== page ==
Natural resource managers encounter many situations where understanding lake bathymetry is helpful. However, many approaches to collecting and visualizing these data are encumbered by proprietary file formats which only work with expensive and functionally-limited, closed-source software. Our goal was to develop simple and inexpensive techniques to collect and analyze bathymetry data. We used a small (200-acre) local lake to develop data collection techniques, create a bathymetry map, calculate total volume, and test whether we could discern fine-scale benthic features. We surveyed the lake in a jon boat while a Raspberry Pi single-board computer captured NMEA sentences from a traditional 2-D fish finder sonar unit. NMEA sentences are generated at the rate of one-per-second and contain information on location, location uncertainty, and depth. In addition, the lake was circumnavigated in a kayak with a handheld GPS unit to record its perimeter. Two-and-a-half man days of effort generated over 35,000 observations of depth and location. The GNU/Linux command line and the R programming language manipulated and organized the data and QGIS generated the depth raster and contour lines, and calculated the lake volume. The map we created successfully displays fine-resolution features of the lake bottom including the original stream channels and a breached earthen berm at base of the dam.
Emilee B. Wooster*, Craig A. Layman, and Jesse R. Fischer, Department of Applied Ecology, North Carolina State University, Campus Box 7617, Raleigh, NC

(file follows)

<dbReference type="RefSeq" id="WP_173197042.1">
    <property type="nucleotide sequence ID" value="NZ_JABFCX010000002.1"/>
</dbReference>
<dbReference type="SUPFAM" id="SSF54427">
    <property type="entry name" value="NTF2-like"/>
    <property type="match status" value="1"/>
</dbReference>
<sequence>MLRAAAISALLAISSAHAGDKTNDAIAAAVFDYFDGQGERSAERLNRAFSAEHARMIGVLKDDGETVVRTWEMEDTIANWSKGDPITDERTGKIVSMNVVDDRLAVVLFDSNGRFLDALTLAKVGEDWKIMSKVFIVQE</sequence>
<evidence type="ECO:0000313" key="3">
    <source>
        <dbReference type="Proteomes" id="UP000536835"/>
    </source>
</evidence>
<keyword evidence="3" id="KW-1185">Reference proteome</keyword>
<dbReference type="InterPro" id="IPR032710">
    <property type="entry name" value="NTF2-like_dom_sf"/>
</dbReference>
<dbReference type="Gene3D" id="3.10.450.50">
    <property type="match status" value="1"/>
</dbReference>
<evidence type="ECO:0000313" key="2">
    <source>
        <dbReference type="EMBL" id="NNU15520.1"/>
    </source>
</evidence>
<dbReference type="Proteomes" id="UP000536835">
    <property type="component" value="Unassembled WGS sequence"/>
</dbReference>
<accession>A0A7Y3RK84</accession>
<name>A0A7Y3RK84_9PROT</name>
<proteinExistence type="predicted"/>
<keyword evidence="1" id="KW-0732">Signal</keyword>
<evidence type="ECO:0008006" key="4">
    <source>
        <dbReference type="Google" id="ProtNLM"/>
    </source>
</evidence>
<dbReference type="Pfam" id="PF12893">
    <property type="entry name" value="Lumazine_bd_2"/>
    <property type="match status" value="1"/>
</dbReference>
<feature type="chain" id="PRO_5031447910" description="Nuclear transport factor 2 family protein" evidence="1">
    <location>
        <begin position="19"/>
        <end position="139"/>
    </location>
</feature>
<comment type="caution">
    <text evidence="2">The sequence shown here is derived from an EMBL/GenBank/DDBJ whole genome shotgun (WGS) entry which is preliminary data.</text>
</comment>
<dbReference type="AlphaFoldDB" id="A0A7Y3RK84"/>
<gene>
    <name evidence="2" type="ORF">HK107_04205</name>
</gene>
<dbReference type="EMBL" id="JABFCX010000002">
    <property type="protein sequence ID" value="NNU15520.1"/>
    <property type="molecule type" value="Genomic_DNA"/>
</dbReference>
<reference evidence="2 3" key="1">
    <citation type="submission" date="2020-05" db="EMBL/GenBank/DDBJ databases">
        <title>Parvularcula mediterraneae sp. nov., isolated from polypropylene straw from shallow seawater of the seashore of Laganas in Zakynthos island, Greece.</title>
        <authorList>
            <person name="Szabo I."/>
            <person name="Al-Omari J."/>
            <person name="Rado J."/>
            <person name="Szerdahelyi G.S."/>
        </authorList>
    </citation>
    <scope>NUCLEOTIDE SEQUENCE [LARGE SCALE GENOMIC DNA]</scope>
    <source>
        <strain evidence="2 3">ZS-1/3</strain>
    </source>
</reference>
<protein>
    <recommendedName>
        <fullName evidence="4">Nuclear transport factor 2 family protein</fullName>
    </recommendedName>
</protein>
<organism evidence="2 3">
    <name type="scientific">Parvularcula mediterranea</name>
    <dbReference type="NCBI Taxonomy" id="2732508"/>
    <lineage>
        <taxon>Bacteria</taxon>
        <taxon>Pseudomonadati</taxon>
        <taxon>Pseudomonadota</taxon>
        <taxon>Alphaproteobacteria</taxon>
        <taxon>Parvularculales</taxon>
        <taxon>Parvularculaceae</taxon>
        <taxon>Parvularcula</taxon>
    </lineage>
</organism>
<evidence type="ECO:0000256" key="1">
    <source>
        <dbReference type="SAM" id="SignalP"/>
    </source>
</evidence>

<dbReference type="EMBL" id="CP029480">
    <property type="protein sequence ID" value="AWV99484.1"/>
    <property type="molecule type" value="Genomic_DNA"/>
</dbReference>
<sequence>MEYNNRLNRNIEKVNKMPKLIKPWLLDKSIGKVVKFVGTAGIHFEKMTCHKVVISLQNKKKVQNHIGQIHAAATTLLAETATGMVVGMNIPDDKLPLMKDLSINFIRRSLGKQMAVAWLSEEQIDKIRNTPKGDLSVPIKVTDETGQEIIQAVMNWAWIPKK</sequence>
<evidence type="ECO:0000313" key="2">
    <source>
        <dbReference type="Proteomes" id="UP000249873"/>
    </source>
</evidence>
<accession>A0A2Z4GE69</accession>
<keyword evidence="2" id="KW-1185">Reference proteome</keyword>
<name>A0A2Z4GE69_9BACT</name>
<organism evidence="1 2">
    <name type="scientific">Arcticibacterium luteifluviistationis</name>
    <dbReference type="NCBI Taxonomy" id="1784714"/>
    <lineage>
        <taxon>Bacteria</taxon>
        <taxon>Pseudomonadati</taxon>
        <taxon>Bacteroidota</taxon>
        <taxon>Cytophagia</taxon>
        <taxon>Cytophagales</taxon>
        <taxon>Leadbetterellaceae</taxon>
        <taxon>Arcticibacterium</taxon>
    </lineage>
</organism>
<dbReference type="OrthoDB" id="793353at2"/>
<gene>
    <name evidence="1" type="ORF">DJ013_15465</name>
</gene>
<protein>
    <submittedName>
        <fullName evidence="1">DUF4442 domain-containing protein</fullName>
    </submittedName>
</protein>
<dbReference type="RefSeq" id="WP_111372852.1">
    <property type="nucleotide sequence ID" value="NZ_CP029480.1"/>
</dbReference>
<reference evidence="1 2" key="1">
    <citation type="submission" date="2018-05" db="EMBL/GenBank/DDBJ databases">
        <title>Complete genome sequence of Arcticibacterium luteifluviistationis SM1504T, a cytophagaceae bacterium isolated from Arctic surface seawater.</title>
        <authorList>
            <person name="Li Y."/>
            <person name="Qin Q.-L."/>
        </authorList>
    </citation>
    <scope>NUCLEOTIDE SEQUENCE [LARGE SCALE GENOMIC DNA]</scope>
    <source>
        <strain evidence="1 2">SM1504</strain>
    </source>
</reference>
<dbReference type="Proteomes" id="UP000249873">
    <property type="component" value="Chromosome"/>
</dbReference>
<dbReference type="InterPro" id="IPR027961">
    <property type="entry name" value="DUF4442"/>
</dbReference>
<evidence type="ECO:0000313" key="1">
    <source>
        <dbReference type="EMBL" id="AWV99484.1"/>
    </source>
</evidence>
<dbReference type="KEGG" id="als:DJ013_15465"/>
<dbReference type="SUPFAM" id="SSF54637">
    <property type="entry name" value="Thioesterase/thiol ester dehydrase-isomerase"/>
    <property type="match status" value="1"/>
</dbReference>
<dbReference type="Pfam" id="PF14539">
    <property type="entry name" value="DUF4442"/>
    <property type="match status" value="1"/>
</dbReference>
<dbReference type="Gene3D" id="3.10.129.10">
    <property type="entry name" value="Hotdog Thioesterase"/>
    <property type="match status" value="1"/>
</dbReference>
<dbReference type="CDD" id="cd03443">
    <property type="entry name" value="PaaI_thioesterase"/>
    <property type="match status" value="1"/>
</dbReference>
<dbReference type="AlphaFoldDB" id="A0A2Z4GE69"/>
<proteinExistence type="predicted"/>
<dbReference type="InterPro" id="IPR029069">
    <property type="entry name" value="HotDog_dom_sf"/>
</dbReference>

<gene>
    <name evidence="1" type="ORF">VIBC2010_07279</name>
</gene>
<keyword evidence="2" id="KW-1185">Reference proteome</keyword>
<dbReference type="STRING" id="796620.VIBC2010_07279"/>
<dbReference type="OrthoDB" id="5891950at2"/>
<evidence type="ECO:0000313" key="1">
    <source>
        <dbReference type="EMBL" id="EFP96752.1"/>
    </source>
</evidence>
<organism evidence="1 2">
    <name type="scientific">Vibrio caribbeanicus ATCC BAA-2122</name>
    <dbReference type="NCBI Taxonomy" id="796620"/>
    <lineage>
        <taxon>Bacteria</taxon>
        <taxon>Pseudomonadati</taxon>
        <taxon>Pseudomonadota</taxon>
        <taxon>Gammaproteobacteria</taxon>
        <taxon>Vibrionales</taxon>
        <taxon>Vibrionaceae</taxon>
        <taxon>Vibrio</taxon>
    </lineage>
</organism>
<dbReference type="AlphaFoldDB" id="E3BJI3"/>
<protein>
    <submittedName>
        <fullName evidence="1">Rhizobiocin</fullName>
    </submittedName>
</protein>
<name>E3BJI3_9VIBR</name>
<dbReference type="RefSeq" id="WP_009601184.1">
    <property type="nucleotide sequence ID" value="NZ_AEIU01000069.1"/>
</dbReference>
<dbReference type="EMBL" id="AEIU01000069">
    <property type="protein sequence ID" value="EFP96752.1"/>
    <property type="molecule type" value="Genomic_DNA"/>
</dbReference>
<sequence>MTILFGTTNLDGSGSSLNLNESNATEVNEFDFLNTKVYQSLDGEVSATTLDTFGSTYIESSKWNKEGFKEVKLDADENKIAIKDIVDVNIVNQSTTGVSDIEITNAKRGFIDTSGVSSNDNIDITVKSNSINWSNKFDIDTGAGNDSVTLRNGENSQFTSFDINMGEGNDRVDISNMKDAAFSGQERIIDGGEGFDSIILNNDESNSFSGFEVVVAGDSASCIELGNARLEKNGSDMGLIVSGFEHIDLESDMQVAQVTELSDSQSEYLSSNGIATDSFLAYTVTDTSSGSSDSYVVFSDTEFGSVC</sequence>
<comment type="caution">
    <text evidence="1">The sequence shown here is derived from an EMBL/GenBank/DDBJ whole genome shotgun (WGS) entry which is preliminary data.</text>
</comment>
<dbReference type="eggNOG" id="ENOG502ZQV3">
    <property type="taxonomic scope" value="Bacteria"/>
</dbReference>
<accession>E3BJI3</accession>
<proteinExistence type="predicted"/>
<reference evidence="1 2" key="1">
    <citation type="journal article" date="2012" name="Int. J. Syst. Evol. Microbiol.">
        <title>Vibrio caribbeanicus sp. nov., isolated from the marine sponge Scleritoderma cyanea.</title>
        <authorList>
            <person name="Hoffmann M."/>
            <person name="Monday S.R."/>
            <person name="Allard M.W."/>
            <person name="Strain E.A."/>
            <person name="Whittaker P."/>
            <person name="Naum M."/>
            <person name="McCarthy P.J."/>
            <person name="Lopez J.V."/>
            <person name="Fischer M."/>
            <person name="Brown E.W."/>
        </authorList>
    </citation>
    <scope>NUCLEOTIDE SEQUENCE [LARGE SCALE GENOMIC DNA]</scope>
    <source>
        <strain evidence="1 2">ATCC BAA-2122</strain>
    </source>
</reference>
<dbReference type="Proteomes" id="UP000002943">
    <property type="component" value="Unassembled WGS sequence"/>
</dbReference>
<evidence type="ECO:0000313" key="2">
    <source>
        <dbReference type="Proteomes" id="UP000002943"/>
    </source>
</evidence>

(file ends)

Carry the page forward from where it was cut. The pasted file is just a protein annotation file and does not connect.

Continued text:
Urbanization degrades ecosystems through a cascade of physical, biogeochemical, and biological modifications. While previous research has identified the drivers and associated responses of terrestrial species impacted by urban land development, these studies have been neglected in aquatic systems. Current projections predict a 139% increase in urban land cover by 2060, suggesting an urgency to understand how anthropogenic disturbances affect aquatic ecosystems and the mechanisms that drive those disturbances. We documented the responses of fish communities and populations in 10 streams across an urban-forest environmental gradient within the Upper Neuse Watershed in North Carolina, which is expected to experience the greatest rate of urban land development in the U.S. in the coming decades. We sampled a 50-meter reach at each stream site, and designated streams as “urban” or “forested” by using 2011 National Land Cover Data to calculate the percent land cover within each delineated stream catchment. Urban sites had a lower mean species richness compared to forested sites (7 ± 4 and 12 ± 2 fishes per stream, respectively). We documented a community shift from ecologically sensitive fish species in forested streams to ecologically tolerant species in urban streams. Specifically, forested streams had high abundance of Cyprinids, such as Bluehead Chubs, Nocomis leptocephalus, whereas urban streams were characterized by high abundances of Centrarchids, such as Green Sunfish, Lepomis cyanellus. There was an overall trend of decreasing population densities of fish with increasing urban land cover. Our results demonstrate the impacts of urbanization on freshwater fishes and form the foundation for additional projects. Our future research will link these measured responses to specific watershed characteristics, which will be the first study to identify watershed-level traits driving ecosystem responses to disturbance.